August 30, 2012
If you have an FHA home loan, but don’t have the equity; credit; or income to refinance and save money, the FHA Streamline Refinance Program may be your new best friend. It could save you hundreds of dollars each month on your mortgage payment.
And if your current FHA loan was endorsed on or before May 31, 2009, your savings could be greatly increased, thanks to a recent change in FHA mortgage insurance premiums.
FHA streamline refinancing has been available since the early 1980s but given the drop in interest rates over the past few years, and changes in FHA mortgage insurance rates, the savings for homeowners are potentially huge.
August 28, 2012
Navigating the ever-confusing medical system is enough to leave you frustrated and exhausted these days. One of the biggest pains is getting an improper medical charge fixed. A recent study by the American Medical Association found that one in 10 bills paid by private health insurance have mistakes. That’s means you need to be extra diligent when you receive a doctor’s bill or Explanation of Benefits from your health insurance company. The Today Show took a look at how to handle a bad charge on a medical bill on its LifeInc.com website.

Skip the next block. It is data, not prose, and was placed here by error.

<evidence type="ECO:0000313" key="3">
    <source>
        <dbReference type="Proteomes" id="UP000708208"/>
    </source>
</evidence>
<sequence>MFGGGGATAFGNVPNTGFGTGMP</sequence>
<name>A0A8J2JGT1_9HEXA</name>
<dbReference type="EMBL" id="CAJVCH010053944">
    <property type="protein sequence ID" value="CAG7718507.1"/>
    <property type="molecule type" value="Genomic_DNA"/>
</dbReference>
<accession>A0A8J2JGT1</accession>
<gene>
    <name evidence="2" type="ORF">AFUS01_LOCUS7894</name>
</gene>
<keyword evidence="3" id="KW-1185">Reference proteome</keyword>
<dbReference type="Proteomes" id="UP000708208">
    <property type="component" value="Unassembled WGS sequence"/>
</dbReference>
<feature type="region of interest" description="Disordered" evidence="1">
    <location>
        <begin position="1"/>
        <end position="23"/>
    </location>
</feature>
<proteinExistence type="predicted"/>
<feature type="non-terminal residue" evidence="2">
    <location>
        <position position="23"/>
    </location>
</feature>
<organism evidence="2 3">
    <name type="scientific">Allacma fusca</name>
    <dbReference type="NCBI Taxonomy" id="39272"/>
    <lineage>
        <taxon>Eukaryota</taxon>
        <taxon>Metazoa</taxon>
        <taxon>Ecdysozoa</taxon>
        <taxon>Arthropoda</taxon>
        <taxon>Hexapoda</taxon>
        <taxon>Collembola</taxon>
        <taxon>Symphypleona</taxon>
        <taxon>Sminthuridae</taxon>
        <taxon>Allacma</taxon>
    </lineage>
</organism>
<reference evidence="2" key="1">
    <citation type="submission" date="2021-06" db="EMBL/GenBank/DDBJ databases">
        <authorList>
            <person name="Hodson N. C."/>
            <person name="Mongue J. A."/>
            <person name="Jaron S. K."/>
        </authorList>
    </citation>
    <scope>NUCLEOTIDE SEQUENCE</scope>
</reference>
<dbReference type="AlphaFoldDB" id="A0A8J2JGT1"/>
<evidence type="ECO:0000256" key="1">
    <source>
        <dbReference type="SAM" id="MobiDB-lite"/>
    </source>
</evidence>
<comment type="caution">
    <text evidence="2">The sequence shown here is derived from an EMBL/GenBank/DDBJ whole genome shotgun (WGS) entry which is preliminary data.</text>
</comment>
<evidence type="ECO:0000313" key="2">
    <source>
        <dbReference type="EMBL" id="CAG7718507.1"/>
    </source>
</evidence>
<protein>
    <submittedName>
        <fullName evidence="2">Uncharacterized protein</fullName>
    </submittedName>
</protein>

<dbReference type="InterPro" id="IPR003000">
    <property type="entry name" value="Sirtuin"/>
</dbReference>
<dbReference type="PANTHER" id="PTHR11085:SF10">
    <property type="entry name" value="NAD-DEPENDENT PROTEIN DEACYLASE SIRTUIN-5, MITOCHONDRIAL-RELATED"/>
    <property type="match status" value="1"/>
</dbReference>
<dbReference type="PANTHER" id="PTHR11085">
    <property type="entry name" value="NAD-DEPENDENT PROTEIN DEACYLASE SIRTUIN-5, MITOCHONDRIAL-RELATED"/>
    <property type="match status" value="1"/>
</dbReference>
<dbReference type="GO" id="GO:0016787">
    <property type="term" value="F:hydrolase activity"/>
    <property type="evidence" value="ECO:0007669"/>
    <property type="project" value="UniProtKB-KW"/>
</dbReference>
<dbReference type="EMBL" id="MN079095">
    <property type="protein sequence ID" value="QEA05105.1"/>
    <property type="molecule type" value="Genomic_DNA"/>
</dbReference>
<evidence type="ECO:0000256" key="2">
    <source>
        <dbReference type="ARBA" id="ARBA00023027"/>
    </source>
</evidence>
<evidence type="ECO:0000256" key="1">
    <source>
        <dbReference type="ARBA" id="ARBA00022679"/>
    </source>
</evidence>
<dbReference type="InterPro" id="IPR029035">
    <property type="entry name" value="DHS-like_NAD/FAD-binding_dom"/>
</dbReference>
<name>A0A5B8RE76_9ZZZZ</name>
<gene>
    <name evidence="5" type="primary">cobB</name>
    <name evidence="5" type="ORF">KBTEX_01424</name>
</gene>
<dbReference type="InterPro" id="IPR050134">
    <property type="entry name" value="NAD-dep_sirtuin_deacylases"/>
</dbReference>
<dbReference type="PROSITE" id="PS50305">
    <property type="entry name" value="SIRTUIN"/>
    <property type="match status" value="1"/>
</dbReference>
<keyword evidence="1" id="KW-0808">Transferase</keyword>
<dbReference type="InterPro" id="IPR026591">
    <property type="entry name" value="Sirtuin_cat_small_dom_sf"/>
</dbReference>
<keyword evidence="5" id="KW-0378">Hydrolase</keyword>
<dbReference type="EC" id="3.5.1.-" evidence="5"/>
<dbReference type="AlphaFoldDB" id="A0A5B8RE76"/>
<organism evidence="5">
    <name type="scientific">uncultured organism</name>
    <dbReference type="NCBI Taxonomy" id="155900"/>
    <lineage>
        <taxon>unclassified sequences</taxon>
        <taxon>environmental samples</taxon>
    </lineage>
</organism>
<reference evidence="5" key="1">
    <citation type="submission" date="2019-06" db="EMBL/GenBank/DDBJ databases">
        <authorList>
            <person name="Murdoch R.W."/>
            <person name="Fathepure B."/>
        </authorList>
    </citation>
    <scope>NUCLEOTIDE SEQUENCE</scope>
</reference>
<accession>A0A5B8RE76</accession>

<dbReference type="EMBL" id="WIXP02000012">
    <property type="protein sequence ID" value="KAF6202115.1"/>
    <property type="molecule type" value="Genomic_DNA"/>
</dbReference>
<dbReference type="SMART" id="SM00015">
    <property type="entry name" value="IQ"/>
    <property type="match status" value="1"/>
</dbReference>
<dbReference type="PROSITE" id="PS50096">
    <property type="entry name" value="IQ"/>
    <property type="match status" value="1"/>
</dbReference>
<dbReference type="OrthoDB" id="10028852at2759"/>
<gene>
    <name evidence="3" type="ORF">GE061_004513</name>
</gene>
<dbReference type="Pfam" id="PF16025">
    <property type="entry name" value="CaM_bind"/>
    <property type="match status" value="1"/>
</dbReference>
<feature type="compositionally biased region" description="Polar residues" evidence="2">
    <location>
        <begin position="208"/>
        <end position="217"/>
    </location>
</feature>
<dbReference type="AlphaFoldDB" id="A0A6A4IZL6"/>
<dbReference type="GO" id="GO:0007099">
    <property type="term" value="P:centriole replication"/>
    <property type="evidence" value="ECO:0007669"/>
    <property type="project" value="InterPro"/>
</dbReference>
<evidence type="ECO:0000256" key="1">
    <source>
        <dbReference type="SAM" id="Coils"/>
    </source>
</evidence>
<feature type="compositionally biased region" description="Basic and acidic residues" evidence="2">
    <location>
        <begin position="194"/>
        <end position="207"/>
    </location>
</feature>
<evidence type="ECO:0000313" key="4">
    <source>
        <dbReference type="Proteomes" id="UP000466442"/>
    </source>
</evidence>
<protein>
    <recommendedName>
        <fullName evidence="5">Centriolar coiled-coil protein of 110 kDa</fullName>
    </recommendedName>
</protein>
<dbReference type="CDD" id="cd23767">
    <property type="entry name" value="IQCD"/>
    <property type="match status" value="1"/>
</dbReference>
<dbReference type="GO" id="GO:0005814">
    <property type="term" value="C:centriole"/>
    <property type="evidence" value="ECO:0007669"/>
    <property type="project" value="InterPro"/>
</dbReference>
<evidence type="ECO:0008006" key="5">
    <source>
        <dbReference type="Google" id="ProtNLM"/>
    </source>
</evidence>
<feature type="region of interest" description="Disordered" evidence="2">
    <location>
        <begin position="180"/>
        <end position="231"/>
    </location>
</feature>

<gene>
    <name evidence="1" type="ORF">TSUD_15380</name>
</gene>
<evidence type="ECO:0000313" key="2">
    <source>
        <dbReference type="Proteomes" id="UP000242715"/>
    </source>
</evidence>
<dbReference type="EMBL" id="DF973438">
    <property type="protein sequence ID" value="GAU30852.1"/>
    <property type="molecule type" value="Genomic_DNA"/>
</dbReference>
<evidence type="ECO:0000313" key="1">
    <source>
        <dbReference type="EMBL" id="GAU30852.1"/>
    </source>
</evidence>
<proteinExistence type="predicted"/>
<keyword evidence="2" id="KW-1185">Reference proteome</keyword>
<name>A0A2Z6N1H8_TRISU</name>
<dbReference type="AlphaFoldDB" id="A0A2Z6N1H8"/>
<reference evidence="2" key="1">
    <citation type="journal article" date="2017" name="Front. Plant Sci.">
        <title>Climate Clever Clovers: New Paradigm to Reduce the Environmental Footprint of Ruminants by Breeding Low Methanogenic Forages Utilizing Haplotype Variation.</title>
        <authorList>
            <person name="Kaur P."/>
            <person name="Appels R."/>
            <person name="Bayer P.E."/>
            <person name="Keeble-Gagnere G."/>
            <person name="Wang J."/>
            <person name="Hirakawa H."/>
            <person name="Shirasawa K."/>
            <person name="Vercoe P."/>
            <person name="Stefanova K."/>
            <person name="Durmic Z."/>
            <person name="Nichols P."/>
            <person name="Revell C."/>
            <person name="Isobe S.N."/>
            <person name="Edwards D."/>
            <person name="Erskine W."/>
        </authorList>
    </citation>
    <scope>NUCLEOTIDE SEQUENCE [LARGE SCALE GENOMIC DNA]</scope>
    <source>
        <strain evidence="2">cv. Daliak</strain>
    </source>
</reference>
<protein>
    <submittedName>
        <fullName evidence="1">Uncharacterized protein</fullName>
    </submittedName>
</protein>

A few key tips:
1. Understand your insurance coverage. Knowing your deductibles and co-pays — things you should check before you receive treatment (if possible) — will help you spot when something might be amiss, according to the Healthcare Billing & Management Association.
2. Keep track of what services you have received and what you’ve paid and keep the records.
3. When you receive an “Explanation of Benefits” form from your insurer, don’t just file it or toss it in the trash. Be sure to read it, and if something is not being paid for, find out why. Otherwise, you could be financially responsible.
4. Don’t just pay a bill if you think something should be covered by your insurance. Some medical offices send out statements that look like bills, before receiving an insurance payment. Check any statements against your Explanation of Benefits.
Click here to read more in the full article on LifeInc.
August 21, 2012
If you thought drinking red wine could make you a little tipsy, well, yes it can do that, but over time, the opposite might actually be true. A new study shows that resveratrol, a chemical compound found in red wine, might improve balance. Scientists at the American Chemical Society have presented research showing that vino can actually help improve senior mobility and prevent falls.
Lead researcher Dr. Jane Cavanaugh, of Duquesne University, Pittsburgh, said: “Our study suggests a natural compound like resveratrol, which can be obtained either through dietary supplementation or diet itself, could actually decrease some of the motor deficiencies seen in our aging population.